- Doesn’t discolor over time
- Scratch resistant
- More tank stand options
- Limited shapes available
Each set includes 15 inch electrical light fixtures and aquarium reflectors with the tank. You can choose from a range of 9 tank sizes and 3 unique tank shapes. Not bad hey! Below is a breakdown of features offered to you by acrylic tanks.
The clarity of acrylic aquariums dramatically deteriorates over the years. You will notice yellowing, scratches and an overall unpleasant looking tank after a long period of time.
This is completely normal and cannot be avoided as the chemicals in the acrylic react to a number of factors such as light (sun or artificial) as well as to any chemicals that are in the tank water.
If you feel like this will really bother you, think about the positioning of the tank and the type of fish or plants you will be growing. If the fish require long periods of bright light then this discoloration will happen much faster than if the tank was inhabited with plants and fish that thrive better under dimmer lights. The same goes for keeping the tank in direct sunlight.
The weight of the tank itself is important for those of you that are looking to move house or know you will be moving the tank into another room at some point. Acrylic tanks are about 4 or 5 times lighter than glass tanks. Slo if you are going to be lifting the tank from room to room, a lighter tank will make your life a lot easier.
It is reasonable to expect that your tank and everything in it to be with you for the next coming years, not just a few months. Anyone living in a rental property, for example, might want to consider an acrylic tank as it will be much easier to transport to a new location without breaking.
When viewing an object through an acrylic panel and then through the water you will find that both objects will be distorted in a similar way. That is because water and acrylic refract light in almost the same way.
What does this mean to you? The content of your aquarium will appear significantly less distorted than if you were to view the same aquarium contents through the glass.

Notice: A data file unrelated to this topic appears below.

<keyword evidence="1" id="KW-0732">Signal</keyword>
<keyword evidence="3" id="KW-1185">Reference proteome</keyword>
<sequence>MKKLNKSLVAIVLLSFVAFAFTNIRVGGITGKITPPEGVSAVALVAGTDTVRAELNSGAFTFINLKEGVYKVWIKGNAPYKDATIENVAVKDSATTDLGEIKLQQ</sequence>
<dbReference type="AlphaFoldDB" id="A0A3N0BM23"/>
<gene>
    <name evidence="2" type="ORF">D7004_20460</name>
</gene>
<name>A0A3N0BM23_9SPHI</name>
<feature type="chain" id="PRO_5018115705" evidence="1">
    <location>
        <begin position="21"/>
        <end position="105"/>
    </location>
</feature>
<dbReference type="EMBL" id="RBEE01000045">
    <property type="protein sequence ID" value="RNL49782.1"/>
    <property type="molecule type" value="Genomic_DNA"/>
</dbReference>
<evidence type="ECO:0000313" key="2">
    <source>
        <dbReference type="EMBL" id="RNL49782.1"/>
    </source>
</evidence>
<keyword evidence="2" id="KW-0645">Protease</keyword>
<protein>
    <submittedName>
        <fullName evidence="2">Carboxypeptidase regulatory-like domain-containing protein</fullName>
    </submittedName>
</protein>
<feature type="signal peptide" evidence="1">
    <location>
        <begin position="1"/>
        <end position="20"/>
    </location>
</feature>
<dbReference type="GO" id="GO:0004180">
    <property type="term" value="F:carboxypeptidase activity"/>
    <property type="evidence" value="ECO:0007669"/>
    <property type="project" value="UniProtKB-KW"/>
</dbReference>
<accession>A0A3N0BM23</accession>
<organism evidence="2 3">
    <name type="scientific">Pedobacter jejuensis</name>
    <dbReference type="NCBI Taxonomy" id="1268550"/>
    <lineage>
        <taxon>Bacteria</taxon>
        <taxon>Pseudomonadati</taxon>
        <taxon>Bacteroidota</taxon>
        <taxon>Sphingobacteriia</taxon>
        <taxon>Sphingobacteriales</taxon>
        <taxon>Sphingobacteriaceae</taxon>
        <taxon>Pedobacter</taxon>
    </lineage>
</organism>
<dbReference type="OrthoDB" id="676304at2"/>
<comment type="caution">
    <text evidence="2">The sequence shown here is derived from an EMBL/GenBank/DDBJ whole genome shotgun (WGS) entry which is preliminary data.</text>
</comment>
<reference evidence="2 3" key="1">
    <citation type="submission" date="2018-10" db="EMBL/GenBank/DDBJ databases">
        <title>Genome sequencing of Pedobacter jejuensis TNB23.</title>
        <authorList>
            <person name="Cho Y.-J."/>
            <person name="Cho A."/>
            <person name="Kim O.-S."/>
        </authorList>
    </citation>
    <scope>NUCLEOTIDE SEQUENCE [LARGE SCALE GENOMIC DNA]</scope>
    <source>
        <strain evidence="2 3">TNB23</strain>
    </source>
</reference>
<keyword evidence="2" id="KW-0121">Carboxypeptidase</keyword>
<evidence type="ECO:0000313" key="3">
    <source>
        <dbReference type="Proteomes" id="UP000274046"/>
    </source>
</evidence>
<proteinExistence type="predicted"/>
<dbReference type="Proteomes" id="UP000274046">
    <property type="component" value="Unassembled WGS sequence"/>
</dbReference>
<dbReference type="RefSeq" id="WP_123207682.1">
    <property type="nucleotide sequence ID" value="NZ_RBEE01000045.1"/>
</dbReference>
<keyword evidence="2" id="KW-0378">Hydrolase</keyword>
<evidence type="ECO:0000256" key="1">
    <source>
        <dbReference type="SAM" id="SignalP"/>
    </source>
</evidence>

What Should You Stand the Glass Tank On?
What you choose to put your tank on is more important than you think. Acrylic is very flexible, which is great for preventing it from shattering or cracking upon impact. It is less reliable when there is continuous pressure on the tank.
The bottom of your acrylic tank could bend and completely separate from the rest of the tank if it isn’t supported all the way along. Think about it, all that water and substrate constantly pushing down on the acrylic will surely give way without a proper base.
Make sure the acrylic tank you purchase has a strong and sturdy lid. Do not be tempted to keep the lid off a large acrylic tank as this weakens the tank and causes the shape to change over time.
Acrylic tanks tend to be weaker than glass tanks because they are much thinner and can be bent and molded. The thickness your acrylic tank requires for a 20-gallon tank is much less than the thickness of the glass with both holding the same volume of water.
Looks can be deceiving. We have established that the acrylic tank doesn’t need to be as thick or bulky as a glass tank of the same size, and yet the thinner acrylic is just as strong as the thicker glass.
Cracks and Scratches
Acrylic is a nightmare for scratches and unexplainable marks. It is just an unavoidable part of owning an acrylic fish tank. On the other hand, you will need to try real hard to smash up your tank for it to crack or break, unlike with a glass tank.
Shock and impact are absorbed brilliantly by acrylic tanks. You will still want to keep the tank in a quiet and safe space for the safety and health of your fish. Banging on the tank and constant disturbance will frighten the fish and cause them to get depressed, lose their vibrant colors, and eventually become physically sick.
If you are looking for an aquarium that is a little bit different, maybe even futuristic looking, then an acrylic tank is for you. Acrylic is a plastic and therefore is a synthetic man-made substance that can be shaped however you like.
- Moldable into many different shapes
- Discolors over time
- Scratches really easily
After weighing up the positives and negatives of both tanks, I feel like the glass aquarium tank is a much better buy in the long run. It is more sturdy and will not bend or change its shape if you have a larger tank with a higher volume of water, unlike its acrylic tank counterpart.
Glass tanks are less prone to discoloration or damage than acrylic tanks. If a glass pane breaks for any reason, that one pane can be changed, rather than having to purchase a completely new tank. You would have to completely replace an acrylic tank if a pane was damaged.
Both acrylic and glass tanks are brilliant and at the end of the day it all comes down to what you need from your tank. No matter what you go for, make sure it is reliable and from a reputable company. Have a look at the tanks we linked to in this article and see which one you like best.